A survey carried out by professional services firm KPMG found out that 60 percent of UK web users would have free online content subsidised by advertising rather than having to pay for it.
In a rather obvious statement, the study claims that ad-supported content is likely to be more popular than paid-for ones, which makes even more sense during difficult economic times. Yet, even during a recession, 16 percent - that one in every six - respondents said that they would rather pay to avoid adverts.
The Financial Times reports that KPMG's research specifically targeted the music and video segment and also found out that on mobile phones 40 percent of those surveyed said that they would rather watch ads in exchange for free music.
More than a quarter said they would endure watching adverts so should they get free access to free instant messaging (ed: most networks provide with free instant messaging in a way or another anyway).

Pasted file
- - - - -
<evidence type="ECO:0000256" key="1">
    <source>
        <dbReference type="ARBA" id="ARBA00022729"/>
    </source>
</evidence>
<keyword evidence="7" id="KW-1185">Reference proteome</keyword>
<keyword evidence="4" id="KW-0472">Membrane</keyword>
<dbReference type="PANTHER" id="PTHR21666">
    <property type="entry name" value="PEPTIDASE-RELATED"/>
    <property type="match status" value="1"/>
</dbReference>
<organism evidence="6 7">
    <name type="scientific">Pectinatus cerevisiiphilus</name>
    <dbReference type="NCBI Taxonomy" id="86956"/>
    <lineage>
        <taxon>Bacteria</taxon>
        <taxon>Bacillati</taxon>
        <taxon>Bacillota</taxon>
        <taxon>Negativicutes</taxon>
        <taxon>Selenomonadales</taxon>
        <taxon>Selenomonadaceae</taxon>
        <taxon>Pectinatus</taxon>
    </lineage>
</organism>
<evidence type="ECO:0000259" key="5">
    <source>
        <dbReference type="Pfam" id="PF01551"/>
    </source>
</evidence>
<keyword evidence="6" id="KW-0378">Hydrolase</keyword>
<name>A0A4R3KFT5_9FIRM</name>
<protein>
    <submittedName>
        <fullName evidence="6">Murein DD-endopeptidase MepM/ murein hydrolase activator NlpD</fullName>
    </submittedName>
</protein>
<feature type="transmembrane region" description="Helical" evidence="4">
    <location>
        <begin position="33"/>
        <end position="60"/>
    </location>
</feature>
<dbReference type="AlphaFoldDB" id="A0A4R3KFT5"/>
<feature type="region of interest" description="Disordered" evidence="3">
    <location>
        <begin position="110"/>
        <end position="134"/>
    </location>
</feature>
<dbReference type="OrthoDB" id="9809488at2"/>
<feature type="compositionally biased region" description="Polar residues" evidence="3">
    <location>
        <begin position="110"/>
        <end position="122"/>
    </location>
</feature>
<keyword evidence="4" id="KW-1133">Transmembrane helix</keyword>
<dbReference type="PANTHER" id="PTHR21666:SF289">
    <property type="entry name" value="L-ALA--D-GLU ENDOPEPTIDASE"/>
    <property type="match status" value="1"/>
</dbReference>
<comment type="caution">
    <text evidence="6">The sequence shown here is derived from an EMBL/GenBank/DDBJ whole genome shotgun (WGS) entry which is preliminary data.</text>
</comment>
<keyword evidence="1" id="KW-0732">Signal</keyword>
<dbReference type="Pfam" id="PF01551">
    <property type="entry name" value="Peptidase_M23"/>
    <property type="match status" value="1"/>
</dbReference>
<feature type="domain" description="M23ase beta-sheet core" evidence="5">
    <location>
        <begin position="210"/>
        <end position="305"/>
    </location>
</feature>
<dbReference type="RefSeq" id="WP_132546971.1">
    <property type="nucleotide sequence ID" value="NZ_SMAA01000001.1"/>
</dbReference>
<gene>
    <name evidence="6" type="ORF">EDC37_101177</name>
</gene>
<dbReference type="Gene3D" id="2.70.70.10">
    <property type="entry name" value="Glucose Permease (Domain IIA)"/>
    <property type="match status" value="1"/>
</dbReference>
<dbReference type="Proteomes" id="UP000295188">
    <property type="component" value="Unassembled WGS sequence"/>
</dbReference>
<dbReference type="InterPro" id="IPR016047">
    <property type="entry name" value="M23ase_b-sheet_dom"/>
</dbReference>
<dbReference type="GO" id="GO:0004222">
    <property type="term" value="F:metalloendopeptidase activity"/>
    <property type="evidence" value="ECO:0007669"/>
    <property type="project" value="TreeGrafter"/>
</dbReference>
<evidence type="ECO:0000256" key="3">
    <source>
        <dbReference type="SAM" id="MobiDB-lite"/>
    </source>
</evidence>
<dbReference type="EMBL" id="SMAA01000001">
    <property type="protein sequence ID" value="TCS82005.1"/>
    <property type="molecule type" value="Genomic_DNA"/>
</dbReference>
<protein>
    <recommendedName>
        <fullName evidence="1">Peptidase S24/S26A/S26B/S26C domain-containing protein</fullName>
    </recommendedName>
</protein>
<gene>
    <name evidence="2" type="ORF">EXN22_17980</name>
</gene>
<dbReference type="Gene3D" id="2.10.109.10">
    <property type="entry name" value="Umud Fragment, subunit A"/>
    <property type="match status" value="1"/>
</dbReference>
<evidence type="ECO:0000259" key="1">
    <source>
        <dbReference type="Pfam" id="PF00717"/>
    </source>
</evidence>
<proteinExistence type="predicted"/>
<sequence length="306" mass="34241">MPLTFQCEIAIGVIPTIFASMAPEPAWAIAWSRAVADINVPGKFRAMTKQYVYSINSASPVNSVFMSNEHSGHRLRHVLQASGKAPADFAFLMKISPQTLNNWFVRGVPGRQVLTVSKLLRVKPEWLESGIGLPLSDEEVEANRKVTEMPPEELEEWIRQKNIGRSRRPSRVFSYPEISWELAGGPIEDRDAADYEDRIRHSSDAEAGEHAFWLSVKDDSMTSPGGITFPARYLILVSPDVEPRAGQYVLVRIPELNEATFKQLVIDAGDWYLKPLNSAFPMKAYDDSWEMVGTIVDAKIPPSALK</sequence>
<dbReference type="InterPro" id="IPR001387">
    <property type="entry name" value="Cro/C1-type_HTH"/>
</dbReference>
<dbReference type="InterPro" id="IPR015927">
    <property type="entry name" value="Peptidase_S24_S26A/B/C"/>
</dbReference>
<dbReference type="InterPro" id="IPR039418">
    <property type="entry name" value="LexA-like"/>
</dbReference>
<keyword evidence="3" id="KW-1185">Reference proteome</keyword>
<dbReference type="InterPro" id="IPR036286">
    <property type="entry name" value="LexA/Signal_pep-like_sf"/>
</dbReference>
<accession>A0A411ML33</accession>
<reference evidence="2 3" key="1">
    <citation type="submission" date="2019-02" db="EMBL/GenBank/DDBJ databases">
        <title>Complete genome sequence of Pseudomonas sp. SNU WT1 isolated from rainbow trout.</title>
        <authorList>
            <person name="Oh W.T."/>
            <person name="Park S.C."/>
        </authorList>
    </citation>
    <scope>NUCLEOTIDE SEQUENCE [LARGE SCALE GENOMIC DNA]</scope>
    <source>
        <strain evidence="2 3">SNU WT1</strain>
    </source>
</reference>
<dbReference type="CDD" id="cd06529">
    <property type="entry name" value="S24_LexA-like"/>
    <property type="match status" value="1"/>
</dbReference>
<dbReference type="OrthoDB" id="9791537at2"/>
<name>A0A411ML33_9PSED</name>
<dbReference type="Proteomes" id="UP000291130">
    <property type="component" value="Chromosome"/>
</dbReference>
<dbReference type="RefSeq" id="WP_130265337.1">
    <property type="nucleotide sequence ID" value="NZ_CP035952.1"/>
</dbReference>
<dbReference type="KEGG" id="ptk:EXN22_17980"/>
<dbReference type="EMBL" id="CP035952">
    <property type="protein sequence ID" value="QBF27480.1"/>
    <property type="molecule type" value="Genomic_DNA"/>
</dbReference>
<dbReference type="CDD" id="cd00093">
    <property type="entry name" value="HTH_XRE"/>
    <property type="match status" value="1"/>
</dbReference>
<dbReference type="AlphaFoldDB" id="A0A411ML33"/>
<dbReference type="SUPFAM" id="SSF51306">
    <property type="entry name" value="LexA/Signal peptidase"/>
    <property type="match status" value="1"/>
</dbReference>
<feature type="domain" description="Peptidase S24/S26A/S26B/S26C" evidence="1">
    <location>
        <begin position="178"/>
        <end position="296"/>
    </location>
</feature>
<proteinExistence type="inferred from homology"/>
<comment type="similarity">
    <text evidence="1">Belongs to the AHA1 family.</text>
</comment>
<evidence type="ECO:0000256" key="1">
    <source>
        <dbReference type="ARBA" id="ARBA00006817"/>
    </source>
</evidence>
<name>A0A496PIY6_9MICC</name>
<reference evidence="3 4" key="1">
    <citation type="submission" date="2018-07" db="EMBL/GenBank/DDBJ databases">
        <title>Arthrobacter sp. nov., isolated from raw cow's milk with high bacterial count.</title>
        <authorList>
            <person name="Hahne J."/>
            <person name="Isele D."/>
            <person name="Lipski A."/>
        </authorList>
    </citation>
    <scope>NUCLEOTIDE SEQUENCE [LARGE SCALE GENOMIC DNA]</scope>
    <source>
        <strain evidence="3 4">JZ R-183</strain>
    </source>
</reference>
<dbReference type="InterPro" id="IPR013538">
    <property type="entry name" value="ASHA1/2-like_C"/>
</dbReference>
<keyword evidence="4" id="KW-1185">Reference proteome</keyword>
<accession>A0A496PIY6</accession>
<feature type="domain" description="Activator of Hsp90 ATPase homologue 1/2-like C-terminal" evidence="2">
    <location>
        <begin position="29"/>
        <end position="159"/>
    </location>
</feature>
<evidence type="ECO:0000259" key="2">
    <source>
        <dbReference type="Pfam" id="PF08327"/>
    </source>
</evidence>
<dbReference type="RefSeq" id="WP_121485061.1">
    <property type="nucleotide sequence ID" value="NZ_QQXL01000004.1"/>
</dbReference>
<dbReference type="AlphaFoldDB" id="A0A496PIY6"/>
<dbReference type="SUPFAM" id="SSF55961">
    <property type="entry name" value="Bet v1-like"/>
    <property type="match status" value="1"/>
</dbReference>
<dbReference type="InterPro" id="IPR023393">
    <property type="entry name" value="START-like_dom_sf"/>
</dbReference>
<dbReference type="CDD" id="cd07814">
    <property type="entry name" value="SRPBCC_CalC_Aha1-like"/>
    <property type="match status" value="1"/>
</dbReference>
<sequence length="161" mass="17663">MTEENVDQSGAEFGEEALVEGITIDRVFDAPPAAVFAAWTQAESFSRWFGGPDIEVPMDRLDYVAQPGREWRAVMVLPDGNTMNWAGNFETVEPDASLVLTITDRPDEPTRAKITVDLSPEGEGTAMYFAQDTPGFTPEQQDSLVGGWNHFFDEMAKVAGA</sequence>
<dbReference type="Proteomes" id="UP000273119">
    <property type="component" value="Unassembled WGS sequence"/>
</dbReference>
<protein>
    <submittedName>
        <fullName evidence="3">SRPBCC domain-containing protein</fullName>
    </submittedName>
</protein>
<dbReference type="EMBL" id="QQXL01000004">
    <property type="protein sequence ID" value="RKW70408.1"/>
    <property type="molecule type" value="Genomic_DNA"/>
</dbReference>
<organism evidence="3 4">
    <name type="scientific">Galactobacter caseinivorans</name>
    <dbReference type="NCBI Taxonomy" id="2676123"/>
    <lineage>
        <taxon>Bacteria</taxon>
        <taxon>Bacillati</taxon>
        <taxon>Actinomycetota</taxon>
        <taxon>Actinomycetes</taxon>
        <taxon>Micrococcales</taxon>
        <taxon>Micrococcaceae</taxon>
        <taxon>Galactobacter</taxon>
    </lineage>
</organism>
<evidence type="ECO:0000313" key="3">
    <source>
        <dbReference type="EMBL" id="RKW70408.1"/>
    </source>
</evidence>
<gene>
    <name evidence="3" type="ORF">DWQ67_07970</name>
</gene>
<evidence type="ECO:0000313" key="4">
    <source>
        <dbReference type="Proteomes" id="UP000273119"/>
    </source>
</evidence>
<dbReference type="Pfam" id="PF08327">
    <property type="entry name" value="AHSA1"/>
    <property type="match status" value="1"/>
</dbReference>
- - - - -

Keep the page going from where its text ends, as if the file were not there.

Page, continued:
The concept of Freemium, which was made popular by Web 2.0, is exemplified by music streaming website Spotify which offers both an ad-supported service and paid-for model which brings in little value-added features.
Most experts would agree that the percentage of people actually opting for the paid for service would actually be much lower than the 16 percent KPMG figures revealed.
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One KPMG Partners, Tudor Aw, reckoned that : "This willingness to view adverts in exchange for free content is good news for advertisers and is perhaps a pointer in the ongoing debate over whether advertising or subscription is the right revenue model” . The problem though is that advertising rates are going down quickly and in many cases can't support ongoing operations. Which is why Spiralfrog and Ruckus which were supported by advertising, closed down.
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